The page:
A 120mp full frame camera that could crop to 45mp at 20 fps could definitely make a lot of people happy. Especially when you consider the need to save on as much space as possible for air travel, you'd have both a super-high-res landscape/full frame camera, and a super-high-res crop camera both in the same body.

It's one of my favorite features of my R5--I'm not personally ever in the market for a crop camera, but the 17mp 1.6x crop mode is more than adequate for my uses when I can't get close to a subject and need to turn the crop mode on. 45mp in the crop mode would be a whole different story.
I don’t understand the need to crop in camera? Wouldn’t cropping in post have the same result plus the ability to choose a variety of post capture compositions? I’d rather do it in post. I have the R5 and forgot it has the ability to crop in camera because I’ve never thought to use it. I’m primarily a portrait photographer though.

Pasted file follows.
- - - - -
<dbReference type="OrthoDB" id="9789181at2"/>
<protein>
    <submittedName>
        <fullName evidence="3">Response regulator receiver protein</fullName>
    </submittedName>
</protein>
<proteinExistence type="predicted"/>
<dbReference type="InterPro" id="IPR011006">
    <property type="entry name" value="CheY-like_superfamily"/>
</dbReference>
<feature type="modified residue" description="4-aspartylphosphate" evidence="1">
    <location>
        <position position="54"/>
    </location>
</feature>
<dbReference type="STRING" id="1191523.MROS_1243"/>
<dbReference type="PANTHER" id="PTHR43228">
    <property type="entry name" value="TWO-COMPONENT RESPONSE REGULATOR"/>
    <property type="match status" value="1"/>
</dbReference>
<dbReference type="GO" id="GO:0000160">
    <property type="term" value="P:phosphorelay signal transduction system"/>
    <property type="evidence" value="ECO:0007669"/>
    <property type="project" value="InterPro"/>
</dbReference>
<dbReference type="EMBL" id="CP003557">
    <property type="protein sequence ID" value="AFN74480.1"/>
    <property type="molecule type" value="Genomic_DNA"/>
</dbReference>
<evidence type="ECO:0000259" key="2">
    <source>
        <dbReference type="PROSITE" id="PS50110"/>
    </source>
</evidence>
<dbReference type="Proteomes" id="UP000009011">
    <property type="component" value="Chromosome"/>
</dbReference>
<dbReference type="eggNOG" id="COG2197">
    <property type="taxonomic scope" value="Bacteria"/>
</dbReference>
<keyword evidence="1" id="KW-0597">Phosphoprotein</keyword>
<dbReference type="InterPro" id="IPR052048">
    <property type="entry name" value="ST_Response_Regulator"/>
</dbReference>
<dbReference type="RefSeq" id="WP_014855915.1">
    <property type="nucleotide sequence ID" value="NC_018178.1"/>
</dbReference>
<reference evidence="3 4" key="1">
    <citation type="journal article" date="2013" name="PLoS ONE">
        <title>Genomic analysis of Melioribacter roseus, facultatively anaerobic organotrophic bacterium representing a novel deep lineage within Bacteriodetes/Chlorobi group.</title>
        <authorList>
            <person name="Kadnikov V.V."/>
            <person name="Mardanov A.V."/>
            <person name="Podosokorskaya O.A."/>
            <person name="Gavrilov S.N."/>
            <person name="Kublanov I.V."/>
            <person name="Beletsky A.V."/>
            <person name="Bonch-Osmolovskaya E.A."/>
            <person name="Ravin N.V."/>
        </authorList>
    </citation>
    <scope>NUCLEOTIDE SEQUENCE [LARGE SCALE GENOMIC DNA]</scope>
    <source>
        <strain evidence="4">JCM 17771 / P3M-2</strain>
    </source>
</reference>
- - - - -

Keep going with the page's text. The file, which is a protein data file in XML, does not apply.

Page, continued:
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neuroanatomist

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I don’t understand the need to crop in camera? Wouldn’t cropping in post have the same result plus the ability to choose a variety of post capture compositions? I’d rather do it in post. I have the R5 and forgot it has the ability to crop in camera because I’ve never thought to use it. I’m primarily a portrait photographer though.
The idea is that in crop mode smaller files recorded, meaning an effectively bigger buffer and maintenance of a faster frame rate for a longer time. The camera has to support that, though.
 
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AlanF

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The idea is that in crop mode smaller files recorded, meaning an effectively bigger buffer and maintenance of a faster frame rate for a longer time. The camera has to support that, though.
True, and it does have some advantages. However, I like the wider field of view of FF and can't be bothered to use crop mode but I should do.